TAIPEI (Reuters) - In the weeks ahead of Taiwan’s elections, state-linked Chinese firms launched a $3 billion (2 billion pounds) cross-strait investment grab, sparking fears Beijing was using economic clout to influence the island as it looks to vote in an independence-leaning president.
Mainland companies have a brief window to get deals approved before a change of leadership may present more hurdles, particularly if anti-Beijing sentiment flavours policy debates both before and after the polls in proudly-democratic Taiwan.
The island votes in a new president and parliament on Jan. 16, when the China-friendly ruling Kuomintang (KMT) Party is expected to be defeated by the Democratic Progressive Party (DPP).
State-backed Chinese technology conglomerate Tsinghua Unigroup Ltd [TSHUAA.UL] is seeking to buy stakes in three Taiwanese chip packaging firms for $2.6 billion. Some of the investments could get the regulator’s sign-off before a new government is inaugurated on May 20.
Tsinghua Unigroup’s plans have raised questions among voters over China’s economic agenda and the dangers of a monopoly.
“China is switching to an aggressive attitude toward Taiwan from previous elections,” said Emile Chang, executive secretary of Taiwan’s Investment Commission, noting that companies normally hold off on investments ahead of elections. “It’s aiming for economic ties to remain on track.”
The Ministry of Economic Affair’s investment agency vets proposals on China and other foreign investments and usually announces a decision in two to three months. Approved investments cannot be challenged.
Tsinghua’s investments, along with others connected to families of China’s People’s Liberation Army, have put the spotlight on the uneasy relationship between Taipei and Beijing.
China regards Taiwan as a renegade province to be unified with the mainland, by force if necessary, while Taiwan insists on its rights to be a self-governing entity.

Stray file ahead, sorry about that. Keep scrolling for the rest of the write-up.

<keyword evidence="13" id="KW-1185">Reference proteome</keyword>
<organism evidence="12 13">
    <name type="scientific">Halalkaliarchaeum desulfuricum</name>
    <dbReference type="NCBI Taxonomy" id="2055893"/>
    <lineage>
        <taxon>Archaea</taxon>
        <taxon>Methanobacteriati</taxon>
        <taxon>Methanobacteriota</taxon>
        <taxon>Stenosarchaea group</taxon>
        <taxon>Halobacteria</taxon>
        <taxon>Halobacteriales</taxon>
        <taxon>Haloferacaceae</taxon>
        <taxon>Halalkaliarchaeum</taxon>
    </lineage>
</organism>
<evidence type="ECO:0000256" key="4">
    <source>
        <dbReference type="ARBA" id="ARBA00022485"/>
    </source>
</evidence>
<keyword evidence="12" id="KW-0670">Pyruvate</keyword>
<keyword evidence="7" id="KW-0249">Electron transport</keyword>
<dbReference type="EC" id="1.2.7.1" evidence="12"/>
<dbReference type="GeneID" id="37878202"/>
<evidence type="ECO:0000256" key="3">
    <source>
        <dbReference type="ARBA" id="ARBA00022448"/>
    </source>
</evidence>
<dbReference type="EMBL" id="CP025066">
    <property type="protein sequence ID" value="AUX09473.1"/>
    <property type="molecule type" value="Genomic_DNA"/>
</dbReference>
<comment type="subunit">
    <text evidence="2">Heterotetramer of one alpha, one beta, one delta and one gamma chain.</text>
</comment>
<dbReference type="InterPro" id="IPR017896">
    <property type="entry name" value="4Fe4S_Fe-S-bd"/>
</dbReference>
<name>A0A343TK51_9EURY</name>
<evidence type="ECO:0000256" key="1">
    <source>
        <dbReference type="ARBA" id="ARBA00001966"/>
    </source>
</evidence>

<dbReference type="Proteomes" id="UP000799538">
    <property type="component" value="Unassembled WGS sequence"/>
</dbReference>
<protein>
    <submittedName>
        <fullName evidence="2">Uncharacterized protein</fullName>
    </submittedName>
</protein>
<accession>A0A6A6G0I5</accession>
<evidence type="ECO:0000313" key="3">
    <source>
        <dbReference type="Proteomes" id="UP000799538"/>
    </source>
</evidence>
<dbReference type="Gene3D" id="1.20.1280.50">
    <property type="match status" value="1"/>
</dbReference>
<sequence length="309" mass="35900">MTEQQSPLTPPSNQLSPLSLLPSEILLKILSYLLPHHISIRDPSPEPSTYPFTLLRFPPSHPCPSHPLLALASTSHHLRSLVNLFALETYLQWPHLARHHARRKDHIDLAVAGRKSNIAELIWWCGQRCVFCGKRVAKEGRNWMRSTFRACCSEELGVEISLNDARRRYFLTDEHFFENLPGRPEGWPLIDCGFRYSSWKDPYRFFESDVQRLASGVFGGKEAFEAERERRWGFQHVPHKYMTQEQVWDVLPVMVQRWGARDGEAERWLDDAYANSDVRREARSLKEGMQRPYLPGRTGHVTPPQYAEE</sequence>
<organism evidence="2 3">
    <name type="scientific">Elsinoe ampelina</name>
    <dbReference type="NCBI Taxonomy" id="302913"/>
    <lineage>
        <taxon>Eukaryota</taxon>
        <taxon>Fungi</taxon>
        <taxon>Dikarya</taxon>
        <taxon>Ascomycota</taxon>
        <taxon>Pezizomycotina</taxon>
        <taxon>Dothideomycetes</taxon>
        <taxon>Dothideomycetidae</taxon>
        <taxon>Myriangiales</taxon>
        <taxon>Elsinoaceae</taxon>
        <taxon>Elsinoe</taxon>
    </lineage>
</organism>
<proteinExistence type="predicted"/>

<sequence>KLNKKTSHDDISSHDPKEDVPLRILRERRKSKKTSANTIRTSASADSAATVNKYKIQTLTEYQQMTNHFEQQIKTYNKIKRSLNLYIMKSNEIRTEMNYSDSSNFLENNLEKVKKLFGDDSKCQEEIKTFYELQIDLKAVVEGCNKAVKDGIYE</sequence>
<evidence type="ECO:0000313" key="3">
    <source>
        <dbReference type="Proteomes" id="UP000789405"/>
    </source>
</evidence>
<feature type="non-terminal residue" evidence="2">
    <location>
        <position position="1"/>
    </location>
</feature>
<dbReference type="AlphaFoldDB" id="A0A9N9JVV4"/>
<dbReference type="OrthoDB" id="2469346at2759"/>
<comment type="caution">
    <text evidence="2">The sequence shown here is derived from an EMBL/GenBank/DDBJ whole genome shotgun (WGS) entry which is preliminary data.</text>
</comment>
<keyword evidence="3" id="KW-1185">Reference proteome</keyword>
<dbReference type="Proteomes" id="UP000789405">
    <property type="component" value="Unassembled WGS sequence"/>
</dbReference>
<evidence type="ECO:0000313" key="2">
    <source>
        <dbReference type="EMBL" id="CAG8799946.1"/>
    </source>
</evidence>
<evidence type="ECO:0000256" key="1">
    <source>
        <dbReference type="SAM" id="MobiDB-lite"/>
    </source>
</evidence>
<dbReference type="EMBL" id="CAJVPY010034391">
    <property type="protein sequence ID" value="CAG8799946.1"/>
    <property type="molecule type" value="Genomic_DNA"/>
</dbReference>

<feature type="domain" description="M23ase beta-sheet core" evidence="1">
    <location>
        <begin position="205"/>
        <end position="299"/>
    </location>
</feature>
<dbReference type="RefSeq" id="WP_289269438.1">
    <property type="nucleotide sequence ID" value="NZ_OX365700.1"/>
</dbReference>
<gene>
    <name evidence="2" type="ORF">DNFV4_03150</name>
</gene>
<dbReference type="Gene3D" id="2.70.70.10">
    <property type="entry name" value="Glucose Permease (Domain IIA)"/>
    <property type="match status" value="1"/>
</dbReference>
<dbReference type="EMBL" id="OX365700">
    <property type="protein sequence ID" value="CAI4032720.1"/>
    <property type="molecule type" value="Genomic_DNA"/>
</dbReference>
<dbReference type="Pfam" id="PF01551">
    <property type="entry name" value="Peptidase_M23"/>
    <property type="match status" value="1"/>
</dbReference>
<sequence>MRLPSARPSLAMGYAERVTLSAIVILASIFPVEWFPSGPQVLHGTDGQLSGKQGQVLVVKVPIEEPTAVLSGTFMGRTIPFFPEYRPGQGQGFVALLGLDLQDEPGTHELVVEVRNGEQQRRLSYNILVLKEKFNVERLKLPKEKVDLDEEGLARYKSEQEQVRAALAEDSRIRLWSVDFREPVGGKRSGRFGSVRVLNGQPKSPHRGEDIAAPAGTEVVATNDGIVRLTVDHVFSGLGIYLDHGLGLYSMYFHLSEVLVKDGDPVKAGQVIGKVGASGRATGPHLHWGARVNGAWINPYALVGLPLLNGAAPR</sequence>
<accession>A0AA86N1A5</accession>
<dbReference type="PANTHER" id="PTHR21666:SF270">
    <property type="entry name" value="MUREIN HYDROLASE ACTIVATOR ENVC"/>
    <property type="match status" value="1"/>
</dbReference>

Ties between China and Taiwan warmed under the government of President Ma Ying-jeou who took office in 2008. The years of engagement, however, have not stopped jobs and manufacturing migrating abroad nor bolstered the economy from recession. Taiwan has only become more dependent on the mainland.
“Unigroup is backed by the China government. They are acquiring Taiwan’s key companies, generating negative perceptions among Taiwanese people,” said Huang Weiche, a lawmaker of the DPP.
“China has said it costs less to absorb Taiwan via economical means than military force. That is what they are doing now.”
Tsinghua wants to take a stake of about 25 percent in each of three chip testing and packaging firms: ChipMOS Technologies Inc (8150.TW), Siliconware Precision Industries Co Ltd (2325.TW) and Powertech Technology Inc (6239.TW).
U.S. film maker Dan Mintz has also agreed to acquire Taiwan’s Eastern Broadcasting Corp (EBC) in a deal valued at $600 million. Mintz is a co-founder of Shenzhen-listed DMG Entertainment and Media Co 002143.SZ; another co-founder Peter Xiao has links with the PLA.
Beijing is closely watching the outcome of the elections. A win by the DPP’s candidate Tsai Ing-wen, the front-runner in the polls, could see Chinese investments coming under more scrutiny in future.
Tsai has said she sees Tsinghua’s investments as a “huge threat” to Taiwan’s semiconductor industry, concerned that a transfer of technological know-how will hurt domestic industries. Taiwan is home to the world’s biggest contract chip manufacturer who supports global brands such as Apple Inc. (AAPL.O).
Some industry leaders say tie-ups will help both sides: Taiwan’s tech exporters could scale up and stay relevant while Chinese firms could quickly acquire expertise.
“Where is Taiwan’s future? China has set two goals for its economic development - overseas investment and technology development, and Taiwan should grab this opportunity,” Tsinghua Unigroup chairman Zhao Weiguo said in a recent interview.
Since 2009, Taiwan has approved far fewer investments by China than the other way around.
Some 745 Chinese investments worth $1.33 billion have been approved as of October - less than 1 percent of Taiwanese investments in China, said Lee Rongmin, director general of the China Chamber of Commerce for Import and Export of Machinery and Electronics Products in Taipei.
“We’re sorry that Tsinghua’s planned investments have been seen as a threat of being taken over, creating a barrier for cooperation across the Taiwan Strait,” Lee said.
Editing by Jacqueline Wong